What Are Those Funny Bumps on the Leaves?
Not to worry – these wart-like bumps, called “galls” are harmless and rarely affect the health or vigor of the plant. Galls are abnormal growth on plants usually caused by feeding of mites or insects. Galls can form on almost all plants, although in our area, we usually notice them most on maple, oak, ash or hickories.
As the new leaves are coming out of the buds in the spring, tiny mites or insects will feed on the leaves, causing a hypersensitive response by the plant. The plan’s cells rapidly divide, forming a wart-like gall. The mite or insect may then lay its eggs in the gall tissue, where the young develop and complete their life cycle.
Our most common galls occur on silver or red maples, and are caused by tiny mites. The galls can take a variety of forms, from perfectly round bead-shapes to long spindle-shapes. The galls may change in color as the season progresses, turning from red to green and eventually black. If there are a lot of galls on a single leaf, the leaf may curl and become deformed, and eventually drop. Once the galls form, they cannot be removed from the leaves. The mites feed and mate inside the galls during summer, then overwinter in cracks and crevices of tree bark. In spring, the mites migrate to the swelling buds to feed on newly developing leaves.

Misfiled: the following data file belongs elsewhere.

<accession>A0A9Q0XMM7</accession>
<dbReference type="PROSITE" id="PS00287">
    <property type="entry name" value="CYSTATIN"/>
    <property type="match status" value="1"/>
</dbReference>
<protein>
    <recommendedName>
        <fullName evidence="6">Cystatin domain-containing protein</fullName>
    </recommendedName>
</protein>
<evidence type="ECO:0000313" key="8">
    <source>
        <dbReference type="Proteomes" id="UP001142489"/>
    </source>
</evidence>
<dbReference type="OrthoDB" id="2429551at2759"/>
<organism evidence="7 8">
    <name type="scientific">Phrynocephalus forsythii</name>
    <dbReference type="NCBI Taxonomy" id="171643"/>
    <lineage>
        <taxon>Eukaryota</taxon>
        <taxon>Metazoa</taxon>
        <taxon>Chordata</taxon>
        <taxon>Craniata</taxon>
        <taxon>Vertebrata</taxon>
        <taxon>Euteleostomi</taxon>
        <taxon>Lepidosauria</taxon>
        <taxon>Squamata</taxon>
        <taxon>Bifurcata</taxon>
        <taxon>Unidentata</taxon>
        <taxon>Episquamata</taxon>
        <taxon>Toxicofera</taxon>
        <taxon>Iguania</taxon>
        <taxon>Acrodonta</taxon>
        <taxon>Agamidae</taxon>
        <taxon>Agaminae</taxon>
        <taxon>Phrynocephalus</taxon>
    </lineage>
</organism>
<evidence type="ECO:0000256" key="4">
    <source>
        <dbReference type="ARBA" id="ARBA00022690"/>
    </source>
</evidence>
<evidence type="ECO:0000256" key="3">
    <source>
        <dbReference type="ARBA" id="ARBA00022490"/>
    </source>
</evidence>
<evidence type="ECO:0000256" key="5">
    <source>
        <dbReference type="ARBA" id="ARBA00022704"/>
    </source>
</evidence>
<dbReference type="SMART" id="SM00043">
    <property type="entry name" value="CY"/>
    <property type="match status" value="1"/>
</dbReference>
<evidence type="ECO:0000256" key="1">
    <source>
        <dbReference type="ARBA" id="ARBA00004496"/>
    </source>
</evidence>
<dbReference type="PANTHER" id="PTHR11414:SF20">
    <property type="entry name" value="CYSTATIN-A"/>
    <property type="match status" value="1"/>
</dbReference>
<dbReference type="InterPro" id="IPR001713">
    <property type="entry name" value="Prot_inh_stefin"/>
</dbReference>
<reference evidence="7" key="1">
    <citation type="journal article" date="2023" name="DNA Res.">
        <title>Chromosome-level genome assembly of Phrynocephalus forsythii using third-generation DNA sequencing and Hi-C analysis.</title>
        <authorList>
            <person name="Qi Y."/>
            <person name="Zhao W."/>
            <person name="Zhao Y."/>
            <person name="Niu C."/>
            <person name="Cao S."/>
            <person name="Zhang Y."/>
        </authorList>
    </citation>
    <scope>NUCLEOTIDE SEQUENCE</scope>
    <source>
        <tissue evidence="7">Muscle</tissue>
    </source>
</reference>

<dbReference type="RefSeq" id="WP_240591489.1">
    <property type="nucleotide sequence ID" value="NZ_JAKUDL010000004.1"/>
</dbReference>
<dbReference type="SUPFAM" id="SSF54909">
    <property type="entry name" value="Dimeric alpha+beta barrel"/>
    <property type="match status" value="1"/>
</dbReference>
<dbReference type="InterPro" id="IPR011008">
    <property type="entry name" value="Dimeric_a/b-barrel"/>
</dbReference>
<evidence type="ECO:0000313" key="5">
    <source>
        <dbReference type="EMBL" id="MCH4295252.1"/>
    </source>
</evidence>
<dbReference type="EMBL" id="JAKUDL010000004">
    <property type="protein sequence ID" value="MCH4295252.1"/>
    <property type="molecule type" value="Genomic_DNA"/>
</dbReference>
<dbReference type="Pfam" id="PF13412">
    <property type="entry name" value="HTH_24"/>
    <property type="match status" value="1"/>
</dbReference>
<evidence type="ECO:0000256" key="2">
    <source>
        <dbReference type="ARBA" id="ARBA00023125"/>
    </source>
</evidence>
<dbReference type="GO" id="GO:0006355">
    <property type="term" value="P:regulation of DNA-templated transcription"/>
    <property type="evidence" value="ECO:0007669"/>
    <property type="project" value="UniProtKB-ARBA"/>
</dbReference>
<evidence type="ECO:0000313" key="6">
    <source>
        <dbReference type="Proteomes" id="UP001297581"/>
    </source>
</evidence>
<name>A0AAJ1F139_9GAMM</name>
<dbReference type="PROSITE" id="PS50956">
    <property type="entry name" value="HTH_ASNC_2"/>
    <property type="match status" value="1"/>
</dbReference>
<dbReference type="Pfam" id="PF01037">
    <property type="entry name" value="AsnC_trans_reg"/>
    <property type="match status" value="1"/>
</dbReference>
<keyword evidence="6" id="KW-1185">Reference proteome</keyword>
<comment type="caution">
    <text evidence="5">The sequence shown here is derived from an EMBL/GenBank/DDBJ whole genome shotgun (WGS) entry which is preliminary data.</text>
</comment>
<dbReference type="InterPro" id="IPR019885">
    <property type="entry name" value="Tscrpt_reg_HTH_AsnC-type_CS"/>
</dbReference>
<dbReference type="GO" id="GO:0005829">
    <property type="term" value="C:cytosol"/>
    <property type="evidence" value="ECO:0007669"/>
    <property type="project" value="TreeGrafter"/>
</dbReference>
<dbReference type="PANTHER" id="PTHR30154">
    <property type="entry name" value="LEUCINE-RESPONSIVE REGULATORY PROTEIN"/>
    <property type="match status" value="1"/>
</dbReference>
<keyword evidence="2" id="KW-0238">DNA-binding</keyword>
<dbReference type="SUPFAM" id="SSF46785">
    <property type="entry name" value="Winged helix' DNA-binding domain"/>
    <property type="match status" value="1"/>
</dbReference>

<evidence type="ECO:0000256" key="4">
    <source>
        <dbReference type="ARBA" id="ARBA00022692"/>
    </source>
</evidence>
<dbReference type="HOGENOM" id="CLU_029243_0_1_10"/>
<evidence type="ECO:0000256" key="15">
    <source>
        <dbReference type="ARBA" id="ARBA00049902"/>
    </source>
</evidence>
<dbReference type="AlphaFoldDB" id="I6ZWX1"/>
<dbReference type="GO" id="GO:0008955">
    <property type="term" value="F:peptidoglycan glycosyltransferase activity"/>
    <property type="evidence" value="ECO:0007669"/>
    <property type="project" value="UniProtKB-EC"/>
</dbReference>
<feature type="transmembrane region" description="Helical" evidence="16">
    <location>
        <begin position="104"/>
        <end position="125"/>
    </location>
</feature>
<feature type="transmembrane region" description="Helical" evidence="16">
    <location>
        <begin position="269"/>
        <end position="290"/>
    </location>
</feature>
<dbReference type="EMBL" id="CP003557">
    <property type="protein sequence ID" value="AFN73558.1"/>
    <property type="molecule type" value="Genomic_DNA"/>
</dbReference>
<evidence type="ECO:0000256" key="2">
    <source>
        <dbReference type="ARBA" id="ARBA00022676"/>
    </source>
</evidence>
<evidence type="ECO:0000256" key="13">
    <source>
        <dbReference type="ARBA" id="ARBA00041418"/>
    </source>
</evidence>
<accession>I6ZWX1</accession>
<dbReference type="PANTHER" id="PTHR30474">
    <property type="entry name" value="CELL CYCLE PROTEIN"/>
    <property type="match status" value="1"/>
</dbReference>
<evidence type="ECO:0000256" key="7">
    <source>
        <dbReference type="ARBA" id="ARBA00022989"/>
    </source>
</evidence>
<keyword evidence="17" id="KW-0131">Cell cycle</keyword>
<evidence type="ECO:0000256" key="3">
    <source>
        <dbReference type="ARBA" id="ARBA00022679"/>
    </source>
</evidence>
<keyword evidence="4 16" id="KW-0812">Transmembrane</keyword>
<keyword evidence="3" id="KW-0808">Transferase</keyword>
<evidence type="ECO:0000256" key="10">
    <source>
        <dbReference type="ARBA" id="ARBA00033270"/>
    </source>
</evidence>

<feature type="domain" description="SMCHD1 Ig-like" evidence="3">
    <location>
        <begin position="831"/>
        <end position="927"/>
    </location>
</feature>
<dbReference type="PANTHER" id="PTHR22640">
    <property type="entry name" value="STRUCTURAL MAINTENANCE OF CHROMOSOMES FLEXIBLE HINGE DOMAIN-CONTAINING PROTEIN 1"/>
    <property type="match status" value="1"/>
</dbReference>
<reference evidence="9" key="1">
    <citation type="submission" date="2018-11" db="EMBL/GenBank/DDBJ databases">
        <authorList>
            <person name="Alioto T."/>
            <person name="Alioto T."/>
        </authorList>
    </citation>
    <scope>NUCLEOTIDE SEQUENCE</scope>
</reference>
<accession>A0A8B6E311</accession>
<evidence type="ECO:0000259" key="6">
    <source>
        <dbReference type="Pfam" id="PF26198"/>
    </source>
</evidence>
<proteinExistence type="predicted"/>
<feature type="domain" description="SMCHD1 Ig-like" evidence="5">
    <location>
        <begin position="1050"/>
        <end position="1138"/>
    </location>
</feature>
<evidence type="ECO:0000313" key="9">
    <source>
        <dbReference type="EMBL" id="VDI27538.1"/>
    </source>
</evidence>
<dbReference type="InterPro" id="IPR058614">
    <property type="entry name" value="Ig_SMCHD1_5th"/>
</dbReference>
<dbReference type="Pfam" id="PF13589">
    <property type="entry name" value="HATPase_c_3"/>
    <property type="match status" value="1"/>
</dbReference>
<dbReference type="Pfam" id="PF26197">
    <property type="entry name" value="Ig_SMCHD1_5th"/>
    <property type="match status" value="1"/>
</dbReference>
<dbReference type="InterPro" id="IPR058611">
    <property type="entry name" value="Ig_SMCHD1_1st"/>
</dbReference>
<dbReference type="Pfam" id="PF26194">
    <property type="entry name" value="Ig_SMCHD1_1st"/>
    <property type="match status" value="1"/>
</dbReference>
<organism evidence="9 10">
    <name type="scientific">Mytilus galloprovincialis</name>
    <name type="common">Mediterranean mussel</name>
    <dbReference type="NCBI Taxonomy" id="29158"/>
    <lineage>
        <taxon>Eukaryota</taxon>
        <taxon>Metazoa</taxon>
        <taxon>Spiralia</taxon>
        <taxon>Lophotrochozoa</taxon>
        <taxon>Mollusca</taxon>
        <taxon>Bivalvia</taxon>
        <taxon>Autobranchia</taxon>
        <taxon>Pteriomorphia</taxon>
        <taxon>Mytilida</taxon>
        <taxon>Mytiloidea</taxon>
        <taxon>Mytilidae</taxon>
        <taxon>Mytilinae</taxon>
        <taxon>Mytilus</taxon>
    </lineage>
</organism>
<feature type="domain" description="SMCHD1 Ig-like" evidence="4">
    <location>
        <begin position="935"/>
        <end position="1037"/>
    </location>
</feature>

Because of the large amount of green leaf tissue on trees, galls typically do not affect the trees’s health, even if they cause some of the leaves to drop prematurely. The galls are purely cosmetic for us. Control is difficult because when the mites are inside the galls during summer, they are protected from insecticide and miticide sprays. When the mites are migrating toward the buds in early spring, they are susceptible to dormant oil sprays. However, because the galls are harmless to the plants, there is no reason to go through the time, expense and environmental risk involved with control.
So don’t worry about your trees with the galls on the leaves. Enjoy the interesting patterns and colors the galls provide and use them to teach your children about nature and interactions between people, plants and insects.